(c) Accordingly to the registrations, Complainants have been using the IMMUNEX name and mark continuously since January 4, 1988.
(d) Prior to being acquired by Amgen, Immunex was a publicly traded company on the NASDAQ stock exchange and traded under the ticker symbol IMNX.
(e) The IMMUNEX marks appeared in the press in 2000, in connection with Complainant’s business prior to the merger in relations to its public offering and the U.S. Food and Drug Administration’s approval of Immunex pharmaceutical products. Complainants registered the domain name <immunex.com> on August 7, 1992, and provided information about its products and services through the Internet under this domain name.
(f) The <immunex.com> domain name currently resolves to Amgen’s website where information regarding Complainants’ products and services is offered.
(g) Respondents registered <imunx.com> on November 26, 2000, and <imunx.info> on September 28, 2004.
(h) Respondents currently offer nutritional supplement products through the same website associated with the Domain Names, but at least the <imunx.com> domain name was associated with a generic website prior to December 1, 2004, that provided links to anime, toys and games, health products and pornography, among other subjects.
5. Parties’ Contentions
Complainants allege that they have rights in the IMMUNEX marks as evidenced by registrations at the USPTO and other countries and based on long and extensive use in commerce.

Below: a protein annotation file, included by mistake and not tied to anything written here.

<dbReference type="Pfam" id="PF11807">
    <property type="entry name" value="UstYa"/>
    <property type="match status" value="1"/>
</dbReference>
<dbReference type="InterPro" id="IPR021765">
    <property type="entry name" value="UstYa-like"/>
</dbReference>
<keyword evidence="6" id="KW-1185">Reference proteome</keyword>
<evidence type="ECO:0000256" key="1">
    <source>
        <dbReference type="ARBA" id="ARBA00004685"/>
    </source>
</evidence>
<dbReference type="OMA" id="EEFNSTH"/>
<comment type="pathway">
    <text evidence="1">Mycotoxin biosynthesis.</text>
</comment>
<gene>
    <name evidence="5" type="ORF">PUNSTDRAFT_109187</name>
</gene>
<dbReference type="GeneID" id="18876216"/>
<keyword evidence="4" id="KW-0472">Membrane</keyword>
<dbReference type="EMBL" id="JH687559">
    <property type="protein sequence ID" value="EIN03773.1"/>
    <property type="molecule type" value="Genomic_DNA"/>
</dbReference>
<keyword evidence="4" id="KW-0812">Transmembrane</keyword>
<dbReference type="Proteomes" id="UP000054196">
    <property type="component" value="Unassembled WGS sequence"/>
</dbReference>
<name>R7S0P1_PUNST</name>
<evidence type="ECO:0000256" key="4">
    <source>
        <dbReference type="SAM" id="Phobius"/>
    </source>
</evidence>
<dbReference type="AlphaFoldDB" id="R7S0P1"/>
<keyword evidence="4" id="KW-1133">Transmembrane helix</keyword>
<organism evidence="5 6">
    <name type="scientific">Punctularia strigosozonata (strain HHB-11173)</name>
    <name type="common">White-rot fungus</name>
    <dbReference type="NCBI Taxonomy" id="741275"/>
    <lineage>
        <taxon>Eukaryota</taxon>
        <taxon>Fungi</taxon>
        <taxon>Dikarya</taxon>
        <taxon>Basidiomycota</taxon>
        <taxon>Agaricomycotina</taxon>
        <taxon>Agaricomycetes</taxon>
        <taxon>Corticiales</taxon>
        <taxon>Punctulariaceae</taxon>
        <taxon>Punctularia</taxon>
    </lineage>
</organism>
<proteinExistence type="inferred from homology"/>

Complainants assert that at least prior to the Amgen merger in 2002, the IMMUNEX mark was relatively well known in connection with Immunex’s business at that time.
Complainants argue that the Domain Names are confusingly similar to its marks since both Domain Names incorporate a formative, imunx, which is phonetically identical to the registered IMMUNEX marks, the IMMUNEX mark is a unique, coined term, and the Domain Names are being used in connection with the promotion of some “health” products that incorporate the pharmaceutical symbol “Rx” in their name, thereby creating a similar commercial impression as Complainants for their pharmaceutical products.
Complainants assert that Respondents have no rights or legitimate interests in the Domain Names. Complainants argue that Respondents must have been aware of its pre-existing marks at the time it undertook its registrations of the Domain Names. Complainants further assert that Respondents’ only use of the Domain Names is to divert customers to Respondents’ website, which sells health supplements, and prior to notice from Complainants, merely provided links to pornography and other information, but not Respondents’ current health supplement products. Complainants further note that the term “imunx” is not currently utilized in any form on the Respondents’ website.